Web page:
Joe Biden

The Most Important Relationship in D.C.? Biden and McConnell Have a History

The Democratic president-elect and the inscrutable GOP Senate leader have a "yin and yang" dynamic that could get deals done

Vice President Joe Biden, left, and Senate Majority Leader Mitch McConnell, R-Ky., make their way to the House floor for President Obama's State of the Union address, January 12, 2016.
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The power dynamic in Washington, D.C., next year will be centered on two men with 80 years in office between them, a history of making deals and sparring, and who sometimes even refer to each other as friends.

Heading into his administration, the relationship between President-elect Joe Biden and Senate Majority Leader Mitch McConnell, R-Ky., is taking center stage. With a closely divided Senate, their personal dealings will be key to just how much, if any, of the new president's agenda can be accomplished.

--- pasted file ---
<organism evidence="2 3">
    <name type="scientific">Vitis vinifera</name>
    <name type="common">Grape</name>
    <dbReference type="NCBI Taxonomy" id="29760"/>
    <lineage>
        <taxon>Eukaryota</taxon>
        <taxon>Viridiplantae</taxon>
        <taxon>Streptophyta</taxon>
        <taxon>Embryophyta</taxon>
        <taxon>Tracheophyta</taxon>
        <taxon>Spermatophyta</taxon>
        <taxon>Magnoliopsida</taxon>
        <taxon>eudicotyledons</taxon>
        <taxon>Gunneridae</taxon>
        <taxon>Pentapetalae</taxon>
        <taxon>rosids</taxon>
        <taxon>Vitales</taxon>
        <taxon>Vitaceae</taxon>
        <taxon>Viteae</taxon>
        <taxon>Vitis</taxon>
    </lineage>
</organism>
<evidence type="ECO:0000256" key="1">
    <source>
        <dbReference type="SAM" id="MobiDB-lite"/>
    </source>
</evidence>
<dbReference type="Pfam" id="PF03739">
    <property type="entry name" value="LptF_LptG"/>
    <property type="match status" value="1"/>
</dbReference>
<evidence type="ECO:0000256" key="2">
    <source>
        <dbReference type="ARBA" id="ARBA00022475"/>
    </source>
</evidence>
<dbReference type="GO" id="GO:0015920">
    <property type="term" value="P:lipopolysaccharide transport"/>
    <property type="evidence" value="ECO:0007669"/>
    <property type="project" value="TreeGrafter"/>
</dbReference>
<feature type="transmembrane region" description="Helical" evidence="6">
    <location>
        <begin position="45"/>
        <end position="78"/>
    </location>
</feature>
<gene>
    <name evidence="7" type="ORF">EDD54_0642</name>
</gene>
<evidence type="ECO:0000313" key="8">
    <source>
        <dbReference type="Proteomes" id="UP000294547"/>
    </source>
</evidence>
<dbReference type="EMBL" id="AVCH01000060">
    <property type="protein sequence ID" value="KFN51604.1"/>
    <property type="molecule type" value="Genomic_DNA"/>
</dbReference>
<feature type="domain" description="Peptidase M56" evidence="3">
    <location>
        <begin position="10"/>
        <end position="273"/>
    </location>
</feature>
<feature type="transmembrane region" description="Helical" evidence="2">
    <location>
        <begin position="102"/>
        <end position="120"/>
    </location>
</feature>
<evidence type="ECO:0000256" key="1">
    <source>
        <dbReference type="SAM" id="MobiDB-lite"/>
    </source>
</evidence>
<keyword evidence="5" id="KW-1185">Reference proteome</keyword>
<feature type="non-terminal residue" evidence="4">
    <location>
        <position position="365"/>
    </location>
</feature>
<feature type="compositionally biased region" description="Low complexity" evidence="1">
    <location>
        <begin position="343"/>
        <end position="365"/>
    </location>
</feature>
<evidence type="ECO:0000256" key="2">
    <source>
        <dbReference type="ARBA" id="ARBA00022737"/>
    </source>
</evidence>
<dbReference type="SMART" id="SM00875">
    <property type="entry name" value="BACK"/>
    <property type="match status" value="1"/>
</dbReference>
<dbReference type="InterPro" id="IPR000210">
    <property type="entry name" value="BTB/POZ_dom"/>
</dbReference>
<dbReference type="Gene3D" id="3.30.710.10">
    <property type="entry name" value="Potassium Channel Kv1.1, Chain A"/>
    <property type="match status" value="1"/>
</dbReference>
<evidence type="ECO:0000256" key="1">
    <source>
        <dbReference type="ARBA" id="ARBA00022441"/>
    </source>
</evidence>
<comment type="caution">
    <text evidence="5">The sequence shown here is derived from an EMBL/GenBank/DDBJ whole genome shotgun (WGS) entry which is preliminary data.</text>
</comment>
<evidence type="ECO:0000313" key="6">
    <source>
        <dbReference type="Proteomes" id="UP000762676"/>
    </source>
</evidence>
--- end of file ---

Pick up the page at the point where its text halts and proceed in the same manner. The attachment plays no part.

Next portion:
Those who know both men say they have mutual respect and have built a level of trust between them over the years — which could be key in being able to facilitate agreements. But those familiar with the pair — and the current hyper-partisan state of politics — say that's only going to go so far.

McConnell, who was the only Republican senator in attendance at Beau Biden's funeral in 2015, called Biden "a real friend" and "a trusted partner" at the conclusion of the Obama administration.

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